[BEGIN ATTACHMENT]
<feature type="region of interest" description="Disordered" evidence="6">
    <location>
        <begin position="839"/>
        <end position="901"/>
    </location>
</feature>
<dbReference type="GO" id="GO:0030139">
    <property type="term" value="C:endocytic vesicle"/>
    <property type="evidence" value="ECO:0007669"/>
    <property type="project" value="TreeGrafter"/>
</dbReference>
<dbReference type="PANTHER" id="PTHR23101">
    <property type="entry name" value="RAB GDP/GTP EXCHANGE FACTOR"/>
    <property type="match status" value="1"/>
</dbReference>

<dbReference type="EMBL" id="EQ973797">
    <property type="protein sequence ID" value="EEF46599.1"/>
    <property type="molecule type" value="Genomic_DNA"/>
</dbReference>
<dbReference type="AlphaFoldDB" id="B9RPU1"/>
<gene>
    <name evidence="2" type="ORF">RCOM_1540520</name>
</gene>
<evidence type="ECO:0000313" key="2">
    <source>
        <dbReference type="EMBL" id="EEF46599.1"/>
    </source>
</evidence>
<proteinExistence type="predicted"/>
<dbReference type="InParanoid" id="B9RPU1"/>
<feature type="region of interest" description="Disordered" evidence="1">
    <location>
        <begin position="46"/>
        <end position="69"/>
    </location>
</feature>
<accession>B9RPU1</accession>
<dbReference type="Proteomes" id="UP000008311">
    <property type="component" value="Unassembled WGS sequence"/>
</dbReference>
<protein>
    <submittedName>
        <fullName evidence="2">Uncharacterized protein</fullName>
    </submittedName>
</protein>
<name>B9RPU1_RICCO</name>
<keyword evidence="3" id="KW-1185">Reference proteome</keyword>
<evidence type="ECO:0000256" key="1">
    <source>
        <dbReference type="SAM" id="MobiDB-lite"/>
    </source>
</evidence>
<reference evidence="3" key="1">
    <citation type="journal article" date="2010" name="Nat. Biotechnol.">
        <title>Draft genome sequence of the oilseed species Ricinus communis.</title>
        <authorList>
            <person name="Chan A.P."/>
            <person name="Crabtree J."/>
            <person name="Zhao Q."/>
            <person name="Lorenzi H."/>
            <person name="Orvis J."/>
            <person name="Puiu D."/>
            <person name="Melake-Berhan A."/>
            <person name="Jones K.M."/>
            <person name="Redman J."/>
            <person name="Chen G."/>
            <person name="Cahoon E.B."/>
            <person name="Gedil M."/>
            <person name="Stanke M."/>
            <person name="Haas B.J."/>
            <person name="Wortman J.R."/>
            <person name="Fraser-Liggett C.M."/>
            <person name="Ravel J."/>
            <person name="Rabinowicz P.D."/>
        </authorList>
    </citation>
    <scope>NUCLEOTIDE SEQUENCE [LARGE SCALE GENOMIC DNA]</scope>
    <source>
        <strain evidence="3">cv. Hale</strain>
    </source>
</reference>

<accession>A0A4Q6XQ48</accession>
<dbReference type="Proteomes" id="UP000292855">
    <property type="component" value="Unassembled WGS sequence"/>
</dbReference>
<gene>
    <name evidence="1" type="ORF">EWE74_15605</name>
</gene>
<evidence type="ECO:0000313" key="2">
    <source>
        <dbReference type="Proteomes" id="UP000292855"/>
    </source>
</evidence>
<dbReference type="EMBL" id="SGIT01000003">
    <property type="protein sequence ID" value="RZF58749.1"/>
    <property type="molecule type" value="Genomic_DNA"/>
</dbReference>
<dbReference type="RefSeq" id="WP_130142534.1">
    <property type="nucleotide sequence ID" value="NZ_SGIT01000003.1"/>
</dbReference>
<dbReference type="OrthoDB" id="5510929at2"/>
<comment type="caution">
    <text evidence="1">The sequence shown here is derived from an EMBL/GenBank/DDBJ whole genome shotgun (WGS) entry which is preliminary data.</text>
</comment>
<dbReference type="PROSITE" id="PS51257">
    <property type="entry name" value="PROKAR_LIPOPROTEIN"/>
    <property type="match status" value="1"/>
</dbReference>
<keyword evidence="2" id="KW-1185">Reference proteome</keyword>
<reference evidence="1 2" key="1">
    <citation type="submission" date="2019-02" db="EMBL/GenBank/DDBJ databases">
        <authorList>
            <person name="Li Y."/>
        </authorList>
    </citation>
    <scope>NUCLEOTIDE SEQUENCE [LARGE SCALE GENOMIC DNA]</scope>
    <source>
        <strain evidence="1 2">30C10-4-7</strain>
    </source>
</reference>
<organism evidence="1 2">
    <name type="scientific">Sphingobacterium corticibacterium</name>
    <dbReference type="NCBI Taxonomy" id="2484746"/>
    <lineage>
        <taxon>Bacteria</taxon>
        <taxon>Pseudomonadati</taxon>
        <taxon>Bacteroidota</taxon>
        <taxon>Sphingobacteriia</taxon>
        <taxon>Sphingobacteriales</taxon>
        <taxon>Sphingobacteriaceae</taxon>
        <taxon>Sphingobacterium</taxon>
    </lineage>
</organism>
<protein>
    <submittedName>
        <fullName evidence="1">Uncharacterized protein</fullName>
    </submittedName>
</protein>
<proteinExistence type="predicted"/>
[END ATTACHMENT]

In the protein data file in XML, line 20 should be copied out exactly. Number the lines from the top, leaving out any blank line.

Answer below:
<dbReference type="AlphaFoldDB" id="B9RPU1"/>